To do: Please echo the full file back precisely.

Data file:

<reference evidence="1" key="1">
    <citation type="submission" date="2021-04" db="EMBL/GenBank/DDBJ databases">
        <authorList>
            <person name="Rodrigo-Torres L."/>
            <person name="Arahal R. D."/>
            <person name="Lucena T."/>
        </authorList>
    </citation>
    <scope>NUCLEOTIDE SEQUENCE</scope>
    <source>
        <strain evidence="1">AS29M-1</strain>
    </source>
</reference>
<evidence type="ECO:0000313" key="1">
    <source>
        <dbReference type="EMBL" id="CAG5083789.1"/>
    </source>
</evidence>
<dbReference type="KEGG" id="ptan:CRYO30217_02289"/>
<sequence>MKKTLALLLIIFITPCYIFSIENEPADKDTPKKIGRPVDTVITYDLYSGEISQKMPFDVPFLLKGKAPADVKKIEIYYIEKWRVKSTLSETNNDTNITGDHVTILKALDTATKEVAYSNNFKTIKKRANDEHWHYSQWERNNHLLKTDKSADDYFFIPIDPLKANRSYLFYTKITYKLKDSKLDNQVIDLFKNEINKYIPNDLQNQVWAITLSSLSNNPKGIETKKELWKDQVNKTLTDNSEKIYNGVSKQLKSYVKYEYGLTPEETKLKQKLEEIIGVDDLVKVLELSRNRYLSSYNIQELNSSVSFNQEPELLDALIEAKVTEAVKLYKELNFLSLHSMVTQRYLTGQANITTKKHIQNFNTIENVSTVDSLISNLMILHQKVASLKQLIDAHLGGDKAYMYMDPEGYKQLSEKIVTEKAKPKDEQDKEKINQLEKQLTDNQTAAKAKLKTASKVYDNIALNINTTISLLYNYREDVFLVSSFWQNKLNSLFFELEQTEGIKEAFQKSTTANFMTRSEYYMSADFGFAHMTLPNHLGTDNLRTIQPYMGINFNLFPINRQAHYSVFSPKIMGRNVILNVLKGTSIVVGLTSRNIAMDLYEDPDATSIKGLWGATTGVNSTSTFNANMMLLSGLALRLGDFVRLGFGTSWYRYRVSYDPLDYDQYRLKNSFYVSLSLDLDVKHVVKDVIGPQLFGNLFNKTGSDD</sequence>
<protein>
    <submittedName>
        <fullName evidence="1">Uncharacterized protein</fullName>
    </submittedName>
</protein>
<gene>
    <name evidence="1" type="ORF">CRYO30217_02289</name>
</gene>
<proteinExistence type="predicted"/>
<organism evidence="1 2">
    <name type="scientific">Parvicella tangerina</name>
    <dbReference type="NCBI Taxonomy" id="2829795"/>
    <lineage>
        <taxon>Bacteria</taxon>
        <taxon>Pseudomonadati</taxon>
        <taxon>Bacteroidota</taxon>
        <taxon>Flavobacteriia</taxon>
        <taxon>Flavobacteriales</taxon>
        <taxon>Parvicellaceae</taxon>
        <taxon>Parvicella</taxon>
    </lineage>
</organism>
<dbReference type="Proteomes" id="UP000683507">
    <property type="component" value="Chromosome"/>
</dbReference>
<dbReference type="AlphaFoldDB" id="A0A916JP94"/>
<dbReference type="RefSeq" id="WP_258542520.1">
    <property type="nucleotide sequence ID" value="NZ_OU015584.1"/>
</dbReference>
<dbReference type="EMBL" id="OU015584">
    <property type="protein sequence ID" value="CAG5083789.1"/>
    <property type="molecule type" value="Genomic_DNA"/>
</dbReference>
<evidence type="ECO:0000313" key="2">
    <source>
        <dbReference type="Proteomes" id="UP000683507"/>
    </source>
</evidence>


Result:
<reference evidence="1" key="1">
    <citation type="submission" date="2021-04" db="EMBL/GenBank/DDBJ databases">
        <authorList>
            <person name="Rodrigo-Torres L."/>
            <person name="Arahal R. D."/>
            <person name="Lucena T."/>
        </authorList>
    </citation>
    <scope>NUCLEOTIDE SEQUENCE</scope>
    <source>
        <strain evidence="1">AS29M-1</strain>
    </source>
</reference>
<evidence type="ECO:0000313" key="1">
    <source>
        <dbReference type="EMBL" id="CAG5083789.1"/>
    </source>
</evidence>
<dbReference type="KEGG" id="ptan:CRYO30217_02289"/>
<sequence>MKKTLALLLIIFITPCYIFSIENEPADKDTPKKIGRPVDTVITYDLYSGEISQKMPFDVPFLLKGKAPADVKKIEIYYIEKWRVKSTLSETNNDTNITGDHVTILKALDTATKEVAYSNNFKTIKKRANDEHWHYSQWERNNHLLKTDKSADDYFFIPIDPLKANRSYLFYTKITYKLKDSKLDNQVIDLFKNEINKYIPNDLQNQVWAITLSSLSNNPKGIETKKELWKDQVNKTLTDNSEKIYNGVSKQLKSYVKYEYGLTPEETKLKQKLEEIIGVDDLVKVLELSRNRYLSSYNIQELNSSVSFNQEPELLDALIEAKVTEAVKLYKELNFLSLHSMVTQRYLTGQANITTKKHIQNFNTIENVSTVDSLISNLMILHQKVASLKQLIDAHLGGDKAYMYMDPEGYKQLSEKIVTEKAKPKDEQDKEKINQLEKQLTDNQTAAKAKLKTASKVYDNIALNINTTISLLYNYREDVFLVSSFWQNKLNSLFFELEQTEGIKEAFQKSTTANFMTRSEYYMSADFGFAHMTLPNHLGTDNLRTIQPYMGINFNLFPINRQAHYSVFSPKIMGRNVILNVLKGTSIVVGLTSRNIAMDLYEDPDATSIKGLWGATTGVNSTSTFNANMMLLSGLALRLGDFVRLGFGTSWYRYRVSYDPLDYDQYRLKNSFYVSLSLDLDVKHVVKDVIGPQLFGNLFNKTGSDD</sequence>
<protein>
    <submittedName>
        <fullName evidence="1">Uncharacterized protein</fullName>
    </submittedName>
</protein>
<gene>
    <name evidence="1" type="ORF">CRYO30217_02289</name>
</gene>
<proteinExistence type="predicted"/>
<organism evidence="1 2">
    <name type="scientific">Parvicella tangerina</name>
    <dbReference type="NCBI Taxonomy" id="2829795"/>
    <lineage>
        <taxon>Bacteria</taxon>
        <taxon>Pseudomonadati</taxon>
        <taxon>Bacteroidota</taxon>
        <taxon>Flavobacteriia</taxon>
        <taxon>Flavobacteriales</taxon>
        <taxon>Parvicellaceae</taxon>
        <taxon>Parvicella</taxon>
    </lineage>
</organism>
<dbReference type="Proteomes" id="UP000683507">
    <property type="component" value="Chromosome"/>
</dbReference>
<dbReference type="AlphaFoldDB" id="A0A916JP94"/>
<dbReference type="RefSeq" id="WP_258542520.1">
    <property type="nucleotide sequence ID" value="NZ_OU015584.1"/>
</dbReference>
<dbReference type="EMBL" id="OU015584">
    <property type="protein sequence ID" value="CAG5083789.1"/>
    <property type="molecule type" value="Genomic_DNA"/>
</dbReference>
<evidence type="ECO:0000313" key="2">
    <source>
        <dbReference type="Proteomes" id="UP000683507"/>
    </source>
</evidence>